Portrait of Pablo de Valladolid is an oil-on-canvas painting dating from around 1635 by the Spanish artist Diego Velázquez depicting Pablo, or "Pablillos" de Valladolid (1587–1648), a jester and actor at Philip IV's court. The subject is portrayed full-length and dressed in black, with the right arm flung out in a declamatory gesture. He is set against a neutral background, with no spatial reference to the point where the feet rest except that provided by the shadow cast by the body. The French painter Édouard Manet was amazed at this innovation when he saw the work. The painting is in the collection of the Museo del Prado in Madrid.

Painting credit: Diego Velázquez


November 13

Round ribbontail ray

The round ribbontail ray (Taeniura meyeni) is a species of stingray in the family Dasyatidae, found throughout the nearshore waters of the tropical Indo-Pacific region. Reaching 1.8 m (6 ft) across, this large ray is characterized by a thick, rounded pectoral fin disc covered by small tubercles on top, and a relatively short tail bearing a single venomous spine. The ray is well-camouflaged when lying on the seabed; it is largely nocturnal, and preys on molluscs, crustaceans and bony fish. Mature females bear litters of up to seven pups, which are fed during gestation on "uterine milk", a product secreted by the walls of the oviduct. This round ribbontail ray was photographed in Lakshadweep, India.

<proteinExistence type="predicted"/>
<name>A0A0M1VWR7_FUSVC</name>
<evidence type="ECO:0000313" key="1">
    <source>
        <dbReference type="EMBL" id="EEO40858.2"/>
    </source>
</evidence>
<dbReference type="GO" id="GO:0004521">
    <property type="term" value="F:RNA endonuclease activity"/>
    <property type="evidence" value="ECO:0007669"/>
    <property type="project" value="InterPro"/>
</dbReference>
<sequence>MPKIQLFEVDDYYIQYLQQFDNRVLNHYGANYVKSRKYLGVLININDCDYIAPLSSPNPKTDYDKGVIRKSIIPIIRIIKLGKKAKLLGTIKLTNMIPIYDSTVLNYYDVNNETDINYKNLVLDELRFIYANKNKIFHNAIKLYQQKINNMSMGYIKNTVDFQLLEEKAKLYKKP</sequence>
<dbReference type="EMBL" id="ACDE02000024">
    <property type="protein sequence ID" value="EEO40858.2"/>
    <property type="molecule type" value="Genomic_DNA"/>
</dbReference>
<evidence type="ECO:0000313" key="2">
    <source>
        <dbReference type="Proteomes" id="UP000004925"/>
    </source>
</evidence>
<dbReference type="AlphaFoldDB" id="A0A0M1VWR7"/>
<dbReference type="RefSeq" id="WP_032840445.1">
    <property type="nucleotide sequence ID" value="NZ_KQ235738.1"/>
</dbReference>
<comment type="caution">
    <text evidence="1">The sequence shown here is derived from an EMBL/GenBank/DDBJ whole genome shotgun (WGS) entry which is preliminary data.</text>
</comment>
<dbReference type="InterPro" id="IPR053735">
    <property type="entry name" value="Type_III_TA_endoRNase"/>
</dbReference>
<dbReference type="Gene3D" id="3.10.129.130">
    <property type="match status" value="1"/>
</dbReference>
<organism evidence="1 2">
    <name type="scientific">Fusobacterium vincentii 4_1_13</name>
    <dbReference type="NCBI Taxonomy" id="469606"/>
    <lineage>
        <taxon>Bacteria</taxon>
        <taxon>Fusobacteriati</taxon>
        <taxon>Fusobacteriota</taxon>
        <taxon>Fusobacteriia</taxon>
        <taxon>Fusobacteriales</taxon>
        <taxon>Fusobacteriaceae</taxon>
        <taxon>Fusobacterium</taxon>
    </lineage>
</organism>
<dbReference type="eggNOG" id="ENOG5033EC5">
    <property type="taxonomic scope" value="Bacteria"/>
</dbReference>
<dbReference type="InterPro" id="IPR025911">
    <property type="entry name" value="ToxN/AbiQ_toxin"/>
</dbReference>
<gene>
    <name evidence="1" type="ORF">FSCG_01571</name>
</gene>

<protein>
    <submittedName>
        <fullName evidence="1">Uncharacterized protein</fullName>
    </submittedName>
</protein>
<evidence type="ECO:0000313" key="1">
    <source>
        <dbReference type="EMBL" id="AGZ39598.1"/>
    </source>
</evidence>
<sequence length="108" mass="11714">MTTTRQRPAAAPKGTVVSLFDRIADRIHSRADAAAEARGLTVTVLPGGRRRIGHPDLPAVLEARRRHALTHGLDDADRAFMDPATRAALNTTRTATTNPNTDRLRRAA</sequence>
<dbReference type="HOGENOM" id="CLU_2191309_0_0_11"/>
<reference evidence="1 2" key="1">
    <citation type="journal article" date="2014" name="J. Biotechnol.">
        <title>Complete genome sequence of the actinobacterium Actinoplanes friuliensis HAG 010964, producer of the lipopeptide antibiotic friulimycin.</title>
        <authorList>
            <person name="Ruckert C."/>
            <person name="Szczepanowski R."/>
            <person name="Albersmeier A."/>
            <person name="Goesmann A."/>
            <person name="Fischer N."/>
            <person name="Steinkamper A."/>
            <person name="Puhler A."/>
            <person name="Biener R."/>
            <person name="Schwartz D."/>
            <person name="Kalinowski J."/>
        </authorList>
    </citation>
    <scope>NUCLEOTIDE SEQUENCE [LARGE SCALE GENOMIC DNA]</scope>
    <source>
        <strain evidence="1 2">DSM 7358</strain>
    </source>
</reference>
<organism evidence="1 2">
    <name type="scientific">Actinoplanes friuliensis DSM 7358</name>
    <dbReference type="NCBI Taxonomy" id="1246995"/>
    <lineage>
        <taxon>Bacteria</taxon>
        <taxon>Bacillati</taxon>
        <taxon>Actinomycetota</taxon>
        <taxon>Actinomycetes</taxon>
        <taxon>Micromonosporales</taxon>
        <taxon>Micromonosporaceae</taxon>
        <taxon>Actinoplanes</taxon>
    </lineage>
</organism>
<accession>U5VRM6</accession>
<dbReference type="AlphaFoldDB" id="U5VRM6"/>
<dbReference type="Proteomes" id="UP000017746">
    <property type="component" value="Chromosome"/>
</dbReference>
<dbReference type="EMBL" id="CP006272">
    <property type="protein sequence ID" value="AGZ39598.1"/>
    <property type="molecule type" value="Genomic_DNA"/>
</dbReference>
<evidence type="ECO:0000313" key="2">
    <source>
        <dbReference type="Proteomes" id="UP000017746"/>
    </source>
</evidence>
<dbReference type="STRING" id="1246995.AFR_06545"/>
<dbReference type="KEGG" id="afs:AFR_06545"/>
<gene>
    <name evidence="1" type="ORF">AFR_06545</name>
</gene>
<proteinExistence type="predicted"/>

Photograph credit: Rucha Karkarey; edited by John Harrison


November 14

The Hunting of the Snark

The Hunting of the Snark is a poem composed by the English writer Lewis Carroll between 1874 and 1876, typically characterised as a nonsense poem. The plot follows a crew of ten who cross the ocean to hunt the Snark, which may turn out to be a highly dangerous Boojum. This is the second of Henry Holiday's original illustrations for the first edition of the poem. It introduces some of the crew, whose names all start with "B"; the Bellman and Baker are on the upper deck, with the Barrister seated in the background; below are the Billiard-marker, the Banker and the Broker, with the maker of Bonnets and Hoods visible behind.

Illustration credit: Henry Holiday, after Lewis Carroll; restored by Adam Cuerden


November 15

First Brazilian Republic